Skip to content

Trial Bar Benefits From Tax Bill

House Republicans, business lobbyists and tort reformers launched a last-ditch effort Wednesday to scrap a tiny provision involving trial lawyer taxes from a much larger bill that would extend many popular tax credits backed by K Street.

Opponents say the measure, which would change the period during which lawyers could file their trial expenses for a business tax deduction, is a tax break for the trial bar that will cost more than $1.5 billion over 10 years.

But Democrats and the trial lawyer’s main lobby, the American Association for Justice, say the proposal is no more than a minor change that would put law partnerships on a level playing field with other businesses.

The tax extenders package passed the House on Wednesday afternoon, 263-160.

The fight, however, will continue as the bill moves to the Senate.

The White House also has issued a veto threat because of several other provisions in the bill, including the trial lawyer measure.

“I think ultimately it will be dropped,” said Rep. Kevin Brady (R-Texas), who voted against the extender package for multiple reasons, including the trial lawyer measure and the fact that it did not include a patch to the alternative minimum tax.

“I don’t believe the president’s going to support a last-minute special interest tax break,” he said.

Larry Akey, a spokesman for the Institute for Legal Reform, said his group would fight the provision, while its affiliated organization, the U.S. Chamber of Commerce, dispatched a letter that included criticism of the trial lawyer tax change.

“We are frankly appalled that in the current economic conditions that a bunch of wealthy trial lawyers would ask taxpayers to help them fund their frivolous lawsuits,” Akey said.

“Obviously the trial bar is counting on the notion that there are a number of good tax provision extensions in this particular piece of legislation and so are trying to slip by an entirely new tax break for themselves,” Akey said.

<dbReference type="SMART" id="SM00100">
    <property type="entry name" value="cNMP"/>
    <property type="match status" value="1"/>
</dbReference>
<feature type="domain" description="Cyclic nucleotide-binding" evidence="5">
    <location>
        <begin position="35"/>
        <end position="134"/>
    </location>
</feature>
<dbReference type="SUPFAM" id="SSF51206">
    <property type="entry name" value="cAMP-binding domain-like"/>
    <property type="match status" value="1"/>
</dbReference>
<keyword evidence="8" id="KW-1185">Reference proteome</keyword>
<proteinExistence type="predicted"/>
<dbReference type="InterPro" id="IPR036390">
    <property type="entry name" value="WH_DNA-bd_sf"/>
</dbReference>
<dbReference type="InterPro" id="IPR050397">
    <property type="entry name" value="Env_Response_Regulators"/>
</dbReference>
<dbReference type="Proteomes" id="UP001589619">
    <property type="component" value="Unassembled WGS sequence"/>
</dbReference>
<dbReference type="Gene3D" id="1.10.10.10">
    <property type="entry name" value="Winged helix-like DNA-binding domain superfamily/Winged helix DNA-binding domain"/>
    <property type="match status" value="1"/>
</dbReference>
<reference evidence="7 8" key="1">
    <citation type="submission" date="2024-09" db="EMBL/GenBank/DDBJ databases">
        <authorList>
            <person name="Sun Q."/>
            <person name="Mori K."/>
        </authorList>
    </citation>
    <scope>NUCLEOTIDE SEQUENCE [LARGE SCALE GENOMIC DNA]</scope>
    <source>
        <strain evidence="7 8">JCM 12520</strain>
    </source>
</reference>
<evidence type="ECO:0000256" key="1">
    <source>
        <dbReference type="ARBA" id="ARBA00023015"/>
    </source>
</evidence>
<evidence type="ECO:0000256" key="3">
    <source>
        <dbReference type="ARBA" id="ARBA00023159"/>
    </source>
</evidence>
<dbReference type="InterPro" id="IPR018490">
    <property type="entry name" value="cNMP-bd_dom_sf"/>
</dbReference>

And a source at the Republican Conference quoted House Minority Whip Roy Blunt (R-Mo.) as saying that he had to give Democrats credit for knowing how to “unabashedly reward their friends.”

A Democratic staffer familiar with the proposal, however, said Republicans and tort reformers were overreacting.

The tax change, the staffer said, “is a technical fix to provide equity to allow lawyers to deduct their expenses regardless of the type of contingency arrangement.”

Under current law, lawyers who work on a pure contingency fee arrangement — taking a flat cut 30 percent to 40 percent of a judgment, with nothing extra for expenses — are able to deduct their expenses as they occur.

Attorneys who work under a modified contingency fee arrangement — in which they are paid a flat percentage as well expenses — are permitted to deduct their expenses only after the case is resolved, Hill sources said.

Rep. Michael Arcuri (D-N.Y.) took to the House floor to defend the proposal.

“Some people in this institution tend to talk about trial lawyers and seem to want to point out the things that they do that they think aren’t good,” he said.

“No one talks about the fact that trial lawyers are out there representing people who have been injured. They are protecting people’s civil rights. … This bill does not give a windfall tax rebate to lawyers.

“All it does is allow them to claim expenditures that they have put out in the year that they have made that expenditure — no different than any other business in this country can do,” Arcuri said.

Kathleen Flynn Peterson, president of the American Association for Justice, in an e-mailed statement sent through a spokeswoman, reiterated that point: “By making this small change to the tax code, it clarifies that small businesses and sole proprietorships, no matter what kind, are treated the same way for tax purposes.”

Regardless of the provision’s merits, it does provide political hay for Republicans.

A GOP lobbyist working the issue said the tax change gives Republicans an opportunity to expose Democrats’ hypocrisy when it comes to special interest legislation.

“The Democrat leadership promised to drain the swamp, but instead they’ve chosen to reward their richest donors through legislation,” the lobbyist said.

Recent Stories

House passes $95.3B aid package for Ukraine, Israel, Taiwan

Senate sends surveillance reauthorization bill to Biden’s desk

Five races to watch in Pennsylvania primaries on Tuesday

‘You talk too much’— Congressional Hits and Misses

Senators seek changes to spy program reauthorization bill

Editor’s Note: Congress and the coalition-curious